I spent that first night plotting. I knew we were too far from the coast for me to have him Shanghied onto a tramp freighter by a gang of smugglers, so I hit on the next best thing.

I pulled Charlie aside early the next morning to ask if there were any canned black beans in the voluminous larder. To my unbounded joy, he affirmed that such were available.

So I gave Charlie Phase One of my diabolical plan.

“Charlie, I’m gonna put some black beans in a plastic baggie, and walk ahead of you and Art tomorrow. I will dump them out on the ground, and “discover” them. I’ll tell Art that you can tell the size and age of a deer by eating some of their droppings, and demonstrate by taking a handful and chewing them up. Then I’ll push some on Art to get him to try them.”

Charlie snorked with pleasure.

“I can just see you running after him with a handful of beans, and him backing away, thinking you are nuts. It’s a great joke. I’ll back you up.”

So I then snuck off and gave Art Phase Two of my diabolical plan.

“Art, Charlie thinks I’m gonna play a practical joke on you.” And I explained the plan. We agreed that Art would turn the tables by becoming convinced by my blandishments, and to Charlie’s amazement, Art would take a handful of the erstwhile “droppings”, and eat them.

Art snorked with pleasure.

The following morning after hunting time, while heading back to the motor home, I got ahead of the other two, and dumped out the can of black beans onto the leafy forest floor.

“Hey, guys, lookit here!” I called their attention to the pile. I motioned to Art. “Art, you can tell all about a deer by the taste of the droppings… Watch.” I scooped up a dozen beans and chewed them up thoughtfully.

“Hmmm. This is about a six-to-eight pointer, about four years old.” Charlie and Art were giving each other slantendicular checkouts.

It was time to strike.

“You’re gonna have to learn this sooner or later, Art, so take a few and try them so’s you’ll know the taste of an eight pointer.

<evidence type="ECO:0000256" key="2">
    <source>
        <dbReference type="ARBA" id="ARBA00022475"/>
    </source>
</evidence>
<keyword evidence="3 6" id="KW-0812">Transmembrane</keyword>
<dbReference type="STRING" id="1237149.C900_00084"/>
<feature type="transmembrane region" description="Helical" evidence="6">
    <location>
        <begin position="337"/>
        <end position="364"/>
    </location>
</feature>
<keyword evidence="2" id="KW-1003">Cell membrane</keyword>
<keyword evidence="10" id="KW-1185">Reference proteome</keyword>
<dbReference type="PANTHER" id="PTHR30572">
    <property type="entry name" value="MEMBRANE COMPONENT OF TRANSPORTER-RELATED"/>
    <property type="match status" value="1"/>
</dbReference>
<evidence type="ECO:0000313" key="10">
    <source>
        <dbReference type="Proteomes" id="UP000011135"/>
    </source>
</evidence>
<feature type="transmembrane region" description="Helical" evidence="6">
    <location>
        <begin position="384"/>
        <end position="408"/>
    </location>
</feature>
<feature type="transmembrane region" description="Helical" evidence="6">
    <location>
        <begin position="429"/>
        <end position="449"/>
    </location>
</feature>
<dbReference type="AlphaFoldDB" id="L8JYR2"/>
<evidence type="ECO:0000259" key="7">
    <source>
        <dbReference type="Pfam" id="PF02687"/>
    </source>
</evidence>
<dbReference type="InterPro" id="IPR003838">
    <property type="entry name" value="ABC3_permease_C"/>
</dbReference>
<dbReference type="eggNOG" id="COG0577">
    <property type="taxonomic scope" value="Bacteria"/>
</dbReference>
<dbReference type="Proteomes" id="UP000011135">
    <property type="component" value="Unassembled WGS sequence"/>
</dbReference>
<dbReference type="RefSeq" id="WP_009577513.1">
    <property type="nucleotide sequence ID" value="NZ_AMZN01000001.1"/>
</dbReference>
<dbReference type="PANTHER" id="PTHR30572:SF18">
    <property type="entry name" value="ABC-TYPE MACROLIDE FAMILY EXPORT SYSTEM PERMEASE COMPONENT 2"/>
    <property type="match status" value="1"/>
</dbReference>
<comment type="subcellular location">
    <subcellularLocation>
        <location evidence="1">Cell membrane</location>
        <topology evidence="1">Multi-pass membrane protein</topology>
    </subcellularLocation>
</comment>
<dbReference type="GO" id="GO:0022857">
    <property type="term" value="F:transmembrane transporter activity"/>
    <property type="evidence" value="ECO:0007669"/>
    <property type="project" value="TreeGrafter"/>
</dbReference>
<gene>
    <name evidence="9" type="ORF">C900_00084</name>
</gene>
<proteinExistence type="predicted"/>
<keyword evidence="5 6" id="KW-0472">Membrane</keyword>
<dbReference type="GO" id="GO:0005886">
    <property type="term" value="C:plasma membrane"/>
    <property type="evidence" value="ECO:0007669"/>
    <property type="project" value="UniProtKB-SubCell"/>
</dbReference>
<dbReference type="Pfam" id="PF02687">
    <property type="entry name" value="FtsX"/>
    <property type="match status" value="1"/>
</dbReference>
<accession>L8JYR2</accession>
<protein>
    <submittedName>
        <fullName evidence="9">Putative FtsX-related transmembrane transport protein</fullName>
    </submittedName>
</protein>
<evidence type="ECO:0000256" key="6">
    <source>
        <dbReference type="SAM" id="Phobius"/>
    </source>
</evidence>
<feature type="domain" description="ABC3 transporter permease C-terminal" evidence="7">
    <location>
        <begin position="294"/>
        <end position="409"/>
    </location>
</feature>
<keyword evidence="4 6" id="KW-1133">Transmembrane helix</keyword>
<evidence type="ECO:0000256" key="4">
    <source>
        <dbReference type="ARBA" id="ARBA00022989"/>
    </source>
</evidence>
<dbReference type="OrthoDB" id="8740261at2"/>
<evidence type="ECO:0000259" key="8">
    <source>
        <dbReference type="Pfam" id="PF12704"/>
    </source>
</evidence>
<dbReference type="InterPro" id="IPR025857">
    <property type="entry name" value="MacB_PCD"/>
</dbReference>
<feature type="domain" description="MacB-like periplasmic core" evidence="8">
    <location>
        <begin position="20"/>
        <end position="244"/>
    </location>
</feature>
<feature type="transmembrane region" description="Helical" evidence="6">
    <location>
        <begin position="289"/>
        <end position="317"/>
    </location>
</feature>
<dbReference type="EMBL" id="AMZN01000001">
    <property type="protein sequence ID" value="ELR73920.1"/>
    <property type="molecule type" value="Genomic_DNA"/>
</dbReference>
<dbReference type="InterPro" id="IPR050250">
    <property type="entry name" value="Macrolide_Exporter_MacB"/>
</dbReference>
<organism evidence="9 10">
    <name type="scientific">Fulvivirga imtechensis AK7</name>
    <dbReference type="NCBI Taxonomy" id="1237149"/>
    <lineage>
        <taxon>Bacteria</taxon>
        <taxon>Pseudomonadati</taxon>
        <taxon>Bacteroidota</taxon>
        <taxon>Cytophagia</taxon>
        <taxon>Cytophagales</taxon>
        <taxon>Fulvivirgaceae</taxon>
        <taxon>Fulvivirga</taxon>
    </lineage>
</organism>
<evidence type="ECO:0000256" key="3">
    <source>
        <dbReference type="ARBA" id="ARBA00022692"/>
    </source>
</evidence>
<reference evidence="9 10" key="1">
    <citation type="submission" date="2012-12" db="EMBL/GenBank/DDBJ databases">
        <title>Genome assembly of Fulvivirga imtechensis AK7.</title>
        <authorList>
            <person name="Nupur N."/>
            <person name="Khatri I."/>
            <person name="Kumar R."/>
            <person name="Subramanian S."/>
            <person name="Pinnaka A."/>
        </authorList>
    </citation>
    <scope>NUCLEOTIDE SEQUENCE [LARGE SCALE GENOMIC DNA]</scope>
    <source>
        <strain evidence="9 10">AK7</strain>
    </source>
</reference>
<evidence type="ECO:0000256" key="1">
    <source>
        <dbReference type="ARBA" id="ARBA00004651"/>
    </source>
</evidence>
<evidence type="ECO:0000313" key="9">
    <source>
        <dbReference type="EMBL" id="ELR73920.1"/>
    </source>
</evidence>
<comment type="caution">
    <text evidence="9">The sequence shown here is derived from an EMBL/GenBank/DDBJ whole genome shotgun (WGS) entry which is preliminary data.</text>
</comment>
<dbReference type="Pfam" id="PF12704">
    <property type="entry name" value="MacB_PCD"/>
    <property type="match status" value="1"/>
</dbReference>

With rather transparent acting, Art feigned surprise and hesitation, but with a little cajoling, a few minutes later grabbed a handful of the beans, chewed them up and swallowed.

He stood there with a triumphant grin, ready to enjoy the look of astonishment on Charlie’s face.

Well, the astonishment was there on Charlie’s face, all right. His jaw was down around his navel, and he had a look of utter disbelief.

Art was delighted. For three more seconds.

Then, Phase Three of Your Humble Obedient &tc.’s maniacal plan clicked into motion as Charlie reached into his pants pocket, and took out his wallet.

With masterful air of amazement, Charlie took a $50 bill from his wallet and handed it to me, saying:

“Incredible, Walt! Incredible! That is the fourth Club member in a row that you got to eat a mixture of black beans and deer droppings!”
 

ttazzman

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#13
IM thinking you need some meat in the freezer........that is quite a herd someone is feeding there(feed them and they will come)....they are cute buggers though...
 

Ebie

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#14
Do you eat the livers of the deer?
Do the dogs eat the livers?
How about lungs?
 

Unca Walt

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#15
Do you eat the livers of the deer?
Do the dogs eat the livers?
How about lungs?
For the world's best pate... Goes wonderfully with Ritz crackers:

Cut up the deer liver into 1" chunks. Boil them until cooked (only takes about five minutes)

Drop the cooked pieces in a blender along with a cut-up onion. Blend. Add a tad of water to get the right consistency.

For delicious crunch, add a few more cut up pieces of onion after blending.

Cool in refrigerator. Absolutely delicious. (I'm drooling as I type this...) :s13:



While I am at it: Don't waste the heart of the deer. Slice it into 1/4" thick slices. Dip in flour seasoned with salt and pepper. Fry. Double yummy.

Lungs? Bury them.
 

ttazzman

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we usually eat only muscle meat ......depending on the deer age etc and how it died and the aging process.......we do any combination of the following.......grind,roasts, sausage/jerky,......tenderloins/backstraps will eat as steaks/cubes/etc


may hafta try Walts heart and liver recipies.......but usually if gun shot those areas are pretty messed up and are lost in the field dressing
 

ttazzman

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how a deer dies and carcass aging etc make a lot of difference in deer meat taste and tenderness...

#1 deer carcasses need to be dry aged if possible 7days +/- between 32deg and 40deg
#2 deer being ground up dont need the aging process
#3 all the silver skin covering the muscles needs to be trimmed to get rid of the gamey taste